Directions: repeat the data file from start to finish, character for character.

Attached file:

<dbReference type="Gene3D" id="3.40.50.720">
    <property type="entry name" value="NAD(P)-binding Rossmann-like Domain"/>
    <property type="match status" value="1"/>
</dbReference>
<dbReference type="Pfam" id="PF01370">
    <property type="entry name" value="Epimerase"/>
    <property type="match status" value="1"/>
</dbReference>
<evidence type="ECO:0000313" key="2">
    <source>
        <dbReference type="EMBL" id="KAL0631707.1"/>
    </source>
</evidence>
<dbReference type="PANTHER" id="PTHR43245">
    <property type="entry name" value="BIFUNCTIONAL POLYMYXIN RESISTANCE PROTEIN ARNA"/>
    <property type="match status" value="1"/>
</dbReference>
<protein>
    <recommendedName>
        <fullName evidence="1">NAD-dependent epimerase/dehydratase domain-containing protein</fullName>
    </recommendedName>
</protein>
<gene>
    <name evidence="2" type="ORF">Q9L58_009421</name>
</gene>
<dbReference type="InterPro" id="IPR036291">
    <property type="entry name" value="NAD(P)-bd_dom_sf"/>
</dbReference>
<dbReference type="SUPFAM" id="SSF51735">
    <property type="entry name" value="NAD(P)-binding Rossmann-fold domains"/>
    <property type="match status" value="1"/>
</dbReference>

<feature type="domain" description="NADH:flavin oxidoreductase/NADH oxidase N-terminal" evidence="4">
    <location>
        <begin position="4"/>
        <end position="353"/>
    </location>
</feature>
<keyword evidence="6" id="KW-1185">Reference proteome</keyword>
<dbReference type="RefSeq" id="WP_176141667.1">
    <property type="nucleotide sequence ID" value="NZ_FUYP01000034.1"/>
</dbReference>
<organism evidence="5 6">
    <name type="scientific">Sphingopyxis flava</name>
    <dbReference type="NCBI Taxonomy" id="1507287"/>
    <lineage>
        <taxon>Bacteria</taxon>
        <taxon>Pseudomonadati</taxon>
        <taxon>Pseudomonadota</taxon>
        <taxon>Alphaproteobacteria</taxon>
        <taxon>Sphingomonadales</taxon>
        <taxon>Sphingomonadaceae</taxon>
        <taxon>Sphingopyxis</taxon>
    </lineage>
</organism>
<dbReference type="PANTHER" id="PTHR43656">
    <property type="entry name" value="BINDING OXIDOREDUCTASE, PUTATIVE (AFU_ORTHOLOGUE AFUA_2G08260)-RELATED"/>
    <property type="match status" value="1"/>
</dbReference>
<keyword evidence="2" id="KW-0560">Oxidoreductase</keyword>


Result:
<dbReference type="Gene3D" id="3.40.50.720">
    <property type="entry name" value="NAD(P)-binding Rossmann-like Domain"/>
    <property type="match status" value="1"/>
</dbReference>
<dbReference type="Pfam" id="PF01370">
    <property type="entry name" value="Epimerase"/>
    <property type="match status" value="1"/>
</dbReference>
<evidence type="ECO:0000313" key="2">
    <source>
        <dbReference type="EMBL" id="KAL0631707.1"/>
    </source>
</evidence>
<dbReference type="PANTHER" id="PTHR43245">
    <property type="entry name" value="BIFUNCTIONAL POLYMYXIN RESISTANCE PROTEIN ARNA"/>
    <property type="match status" value="1"/>
</dbReference>
<protein>
    <recommendedName>
        <fullName evidence="1">NAD-dependent epimerase/dehydratase domain-containing protein</fullName>
    </recommendedName>
</protein>
<gene>
    <name evidence="2" type="ORF">Q9L58_009421</name>
</gene>
<dbReference type="InterPro" id="IPR036291">
    <property type="entry name" value="NAD(P)-bd_dom_sf"/>
</dbReference>
<dbReference type="SUPFAM" id="SSF51735">
    <property type="entry name" value="NAD(P)-binding Rossmann-fold domains"/>
    <property type="match status" value="1"/>
</dbReference>

<feature type="domain" description="NADH:flavin oxidoreductase/NADH oxidase N-terminal" evidence="4">
    <location>
        <begin position="4"/>
        <end position="353"/>
    </location>
</feature>
<keyword evidence="6" id="KW-1185">Reference proteome</keyword>
<dbReference type="RefSeq" id="WP_176141667.1">
    <property type="nucleotide sequence ID" value="NZ_FUYP01000034.1"/>
</dbReference>
<organism evidence="5 6">
    <name type="scientific">Sphingopyxis flava</name>
    <dbReference type="NCBI Taxonomy" id="1507287"/>
    <lineage>
        <taxon>Bacteria</taxon>
        <taxon>Pseudomonadati</taxon>
        <taxon>Pseudomonadota</taxon>
        <taxon>Alphaproteobacteria</taxon>
        <taxon>Sphingomonadales</taxon>
        <taxon>Sphingomonadaceae</taxon>
        <taxon>Sphingopyxis</taxon>
    </lineage>
</organism>
<dbReference type="PANTHER" id="PTHR43656">
    <property type="entry name" value="BINDING OXIDOREDUCTASE, PUTATIVE (AFU_ORTHOLOGUE AFUA_2G08260)-RELATED"/>
    <property type="match status" value="1"/>
</dbReference>
<keyword evidence="2" id="KW-0560">Oxidoreductase</keyword>